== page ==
Mastering One of the Most Daunting Quartets in the Literature

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How to breathe life into Schubert's String Quartet in D minor, No. 14, D. 810, 'Death and the Maiden'

Of Franz Schubert's 15 string quartets, 11 were written before he was 20. They were composed for his family ensemble - an invaluable training ground for a developing young genius, though naturally influenced by Haydn and Mozart, these teenage works clearly harbor the seeds of future greatness, and when he returned to the quartet medium close to the end of his tragically short life (1797-1828), they had come to full fruition.

Now at the pinnacle of his creative power, he produced three supreme masterpieces: the String Quartets No. 13 in A minor D. 804, (1824), called "Rosamunde" because it borrows a theme from the 1823 incidental music to the play of that name; No. 15 in G major D. 887 (1826); and No. 14 in D minor D. 810 (1824-1826), called "Death and the Maiden" because its slow movement is based on the song of that name. That latter quartet also quotes a theme from the mournful Goethe song "Der Erlkönig" (1815), in the finale, but its melodic line is inverted, so it is frequently overlooked. A fourth quartet, D. 703, begun in 1820, remained unfinished: there is only a single, rivetingly dramatic first movement in C minor and a fragment of a second.

These quotes have led to the conjecture that Schubert was withdrawing into the past because the present was barren, the future hopeless. But you must remember that this was one of his favorite compositional devices: for example, the "Wanderer" Fantasy for piano (1822) gets its name from its variations on the 1816 song "The Wanderer." And he must have loved the "Rosamunde" melody: he used it again later in a piano piece.

Schubert's final years were beset by struggle, crises, and misfortunes.

Though convinced of his calling and his genius ("I was born to do nothing but compose," he said), he spent many years trying to free himself from Beethoven's overpowering example. And it cannot have been easy to interest Vienna's frivolous, dance- and entertainment-loving public in serious new string quartets. But the most devastating blow was the discovery that he had contracted syphilis, then an incurable, fatal disease with dire personal and social consequences. He described his anguish in a letter to a friend: "I am the most wretched, unhappy of men. Every night when I go to bed, I pray that I may not wake up in the morning. . . ."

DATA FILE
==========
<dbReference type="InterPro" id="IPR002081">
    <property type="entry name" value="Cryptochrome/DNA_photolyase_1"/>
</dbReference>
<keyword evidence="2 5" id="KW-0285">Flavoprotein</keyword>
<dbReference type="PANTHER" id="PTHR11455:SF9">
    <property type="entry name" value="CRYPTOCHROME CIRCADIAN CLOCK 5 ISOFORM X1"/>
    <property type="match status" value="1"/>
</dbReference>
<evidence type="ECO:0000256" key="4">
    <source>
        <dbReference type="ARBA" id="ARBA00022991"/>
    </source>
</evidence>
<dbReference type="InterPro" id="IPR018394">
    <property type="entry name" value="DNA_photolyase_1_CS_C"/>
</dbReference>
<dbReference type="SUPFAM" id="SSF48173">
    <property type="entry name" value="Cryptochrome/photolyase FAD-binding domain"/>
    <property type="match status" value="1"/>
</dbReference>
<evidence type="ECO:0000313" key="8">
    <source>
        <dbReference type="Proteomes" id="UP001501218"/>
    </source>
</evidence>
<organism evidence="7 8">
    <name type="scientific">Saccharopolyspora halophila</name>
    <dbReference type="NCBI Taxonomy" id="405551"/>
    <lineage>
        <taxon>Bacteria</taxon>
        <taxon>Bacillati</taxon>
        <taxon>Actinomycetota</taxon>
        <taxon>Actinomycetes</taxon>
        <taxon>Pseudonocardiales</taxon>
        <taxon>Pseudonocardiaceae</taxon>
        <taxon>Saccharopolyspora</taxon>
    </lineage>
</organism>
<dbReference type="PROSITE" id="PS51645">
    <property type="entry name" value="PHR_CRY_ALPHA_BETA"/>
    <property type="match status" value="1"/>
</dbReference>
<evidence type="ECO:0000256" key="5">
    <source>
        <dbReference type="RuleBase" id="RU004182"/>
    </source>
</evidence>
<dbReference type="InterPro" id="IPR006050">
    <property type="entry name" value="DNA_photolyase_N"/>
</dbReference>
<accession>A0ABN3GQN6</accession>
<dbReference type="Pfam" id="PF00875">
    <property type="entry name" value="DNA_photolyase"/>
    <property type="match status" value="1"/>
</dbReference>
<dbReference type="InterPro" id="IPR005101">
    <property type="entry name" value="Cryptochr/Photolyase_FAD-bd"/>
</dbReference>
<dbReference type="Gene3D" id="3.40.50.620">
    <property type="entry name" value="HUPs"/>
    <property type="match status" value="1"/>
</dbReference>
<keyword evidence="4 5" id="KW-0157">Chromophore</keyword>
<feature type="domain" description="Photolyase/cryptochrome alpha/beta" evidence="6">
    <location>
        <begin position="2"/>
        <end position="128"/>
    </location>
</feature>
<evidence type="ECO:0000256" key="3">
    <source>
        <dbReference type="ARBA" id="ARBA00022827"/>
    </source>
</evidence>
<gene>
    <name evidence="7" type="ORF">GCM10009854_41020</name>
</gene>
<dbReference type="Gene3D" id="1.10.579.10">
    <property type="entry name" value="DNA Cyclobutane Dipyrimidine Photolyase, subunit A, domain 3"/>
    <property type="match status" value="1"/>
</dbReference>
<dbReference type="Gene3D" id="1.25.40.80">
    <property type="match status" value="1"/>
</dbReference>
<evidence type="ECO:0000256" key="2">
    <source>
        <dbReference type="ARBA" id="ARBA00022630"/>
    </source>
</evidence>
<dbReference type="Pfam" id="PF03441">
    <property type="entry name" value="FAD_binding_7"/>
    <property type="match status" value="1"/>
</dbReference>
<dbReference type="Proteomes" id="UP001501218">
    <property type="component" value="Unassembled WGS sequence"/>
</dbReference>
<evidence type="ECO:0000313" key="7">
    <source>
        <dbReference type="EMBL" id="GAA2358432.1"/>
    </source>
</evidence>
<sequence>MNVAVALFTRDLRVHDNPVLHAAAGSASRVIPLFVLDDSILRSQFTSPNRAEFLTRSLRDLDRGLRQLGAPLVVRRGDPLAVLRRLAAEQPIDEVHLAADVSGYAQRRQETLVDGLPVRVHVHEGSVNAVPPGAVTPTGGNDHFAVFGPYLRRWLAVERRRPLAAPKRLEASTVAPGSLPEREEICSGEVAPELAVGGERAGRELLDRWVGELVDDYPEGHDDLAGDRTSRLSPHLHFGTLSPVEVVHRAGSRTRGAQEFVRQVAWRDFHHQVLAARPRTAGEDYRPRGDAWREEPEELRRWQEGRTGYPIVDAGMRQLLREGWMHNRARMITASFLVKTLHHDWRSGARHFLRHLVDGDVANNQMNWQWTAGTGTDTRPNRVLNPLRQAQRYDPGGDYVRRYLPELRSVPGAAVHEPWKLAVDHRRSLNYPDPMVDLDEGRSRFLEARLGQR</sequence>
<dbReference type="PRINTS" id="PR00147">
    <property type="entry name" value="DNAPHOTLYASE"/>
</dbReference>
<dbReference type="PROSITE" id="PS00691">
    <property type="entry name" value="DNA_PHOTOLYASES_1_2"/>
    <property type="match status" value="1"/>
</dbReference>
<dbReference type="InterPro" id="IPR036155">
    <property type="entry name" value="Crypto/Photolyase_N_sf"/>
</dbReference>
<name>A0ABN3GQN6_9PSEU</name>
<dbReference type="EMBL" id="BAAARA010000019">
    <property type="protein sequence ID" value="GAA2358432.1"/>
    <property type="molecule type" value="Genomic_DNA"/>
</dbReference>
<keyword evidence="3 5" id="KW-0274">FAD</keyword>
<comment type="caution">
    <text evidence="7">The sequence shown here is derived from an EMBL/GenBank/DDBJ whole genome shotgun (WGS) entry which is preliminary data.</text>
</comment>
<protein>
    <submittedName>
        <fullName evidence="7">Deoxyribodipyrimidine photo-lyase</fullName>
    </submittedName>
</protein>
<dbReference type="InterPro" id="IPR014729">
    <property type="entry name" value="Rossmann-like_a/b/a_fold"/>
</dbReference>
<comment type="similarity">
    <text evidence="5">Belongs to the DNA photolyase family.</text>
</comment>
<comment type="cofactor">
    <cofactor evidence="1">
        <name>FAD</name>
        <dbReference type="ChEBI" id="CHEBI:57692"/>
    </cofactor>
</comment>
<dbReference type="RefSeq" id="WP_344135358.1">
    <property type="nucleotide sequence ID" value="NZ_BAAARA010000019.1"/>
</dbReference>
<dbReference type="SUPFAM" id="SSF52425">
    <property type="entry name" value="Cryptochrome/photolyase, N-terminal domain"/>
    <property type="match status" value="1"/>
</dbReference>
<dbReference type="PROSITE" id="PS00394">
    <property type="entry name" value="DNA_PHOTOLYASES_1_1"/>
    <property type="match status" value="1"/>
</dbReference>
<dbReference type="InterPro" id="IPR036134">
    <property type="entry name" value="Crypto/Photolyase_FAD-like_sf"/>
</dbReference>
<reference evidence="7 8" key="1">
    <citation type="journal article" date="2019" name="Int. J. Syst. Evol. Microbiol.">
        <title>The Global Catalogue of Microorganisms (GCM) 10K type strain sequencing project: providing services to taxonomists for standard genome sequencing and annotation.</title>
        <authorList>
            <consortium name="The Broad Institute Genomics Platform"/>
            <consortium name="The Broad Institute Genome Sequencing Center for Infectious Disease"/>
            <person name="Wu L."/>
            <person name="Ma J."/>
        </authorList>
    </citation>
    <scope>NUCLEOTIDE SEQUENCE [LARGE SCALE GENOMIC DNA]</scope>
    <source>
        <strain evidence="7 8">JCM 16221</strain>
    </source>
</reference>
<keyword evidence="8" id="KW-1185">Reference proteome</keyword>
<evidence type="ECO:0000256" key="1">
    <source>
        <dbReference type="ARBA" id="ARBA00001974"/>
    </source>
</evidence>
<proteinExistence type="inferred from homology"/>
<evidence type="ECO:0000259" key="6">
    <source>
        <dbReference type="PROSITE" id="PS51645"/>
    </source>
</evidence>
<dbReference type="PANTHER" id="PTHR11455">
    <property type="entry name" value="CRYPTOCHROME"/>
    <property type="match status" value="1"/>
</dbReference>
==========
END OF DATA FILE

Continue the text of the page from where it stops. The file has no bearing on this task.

His last works were written literally in the shadow of death, sometimes in feverish haste, as though he knew time was running out. It seems miraculous that he could write works filled with radiant sunshine, vitality, and optimism, like the Great C major Symphony. The quartets, however, always reserved for expressing a composer's deepest, most intimate feelings, unmistakably reveal his despondency, desolation, and preoccupation with death.


It seems clear that, with the exception of the song-cycle "Winterreise" (A Winter's Journey, 1827), which describes a pilgrimage in search of death so bleak that it even frightened and repelled his closest friends, "Death and the Maiden" represents Schubert's most direct confrontation with death. It cannot have been an accident that he chose that song for the quartet's slow movement (Andante con moto), but surely it is significant that he used only the consoling second verse.

In the first, an agitated recitative, a maiden pleads with Death, the "wild skeleton-man," to spare her young life. In the second, over a solemn chorale in the piano, he replies: "Give me your hand, you delicate, lovely creature. I am your friend and do not come to punish. Be not afraid! I am not wild. You shall sleep peacefully in my arms."

Schubert made a four-part setting of the choral in G minor, but ending in G major. It became the theme for five contrasting variations, unified by their harmonic structure.

In the first variation, the theme is carried by the middle voices while the first violin surrounds it with wide-ranging flights of arpeggios. …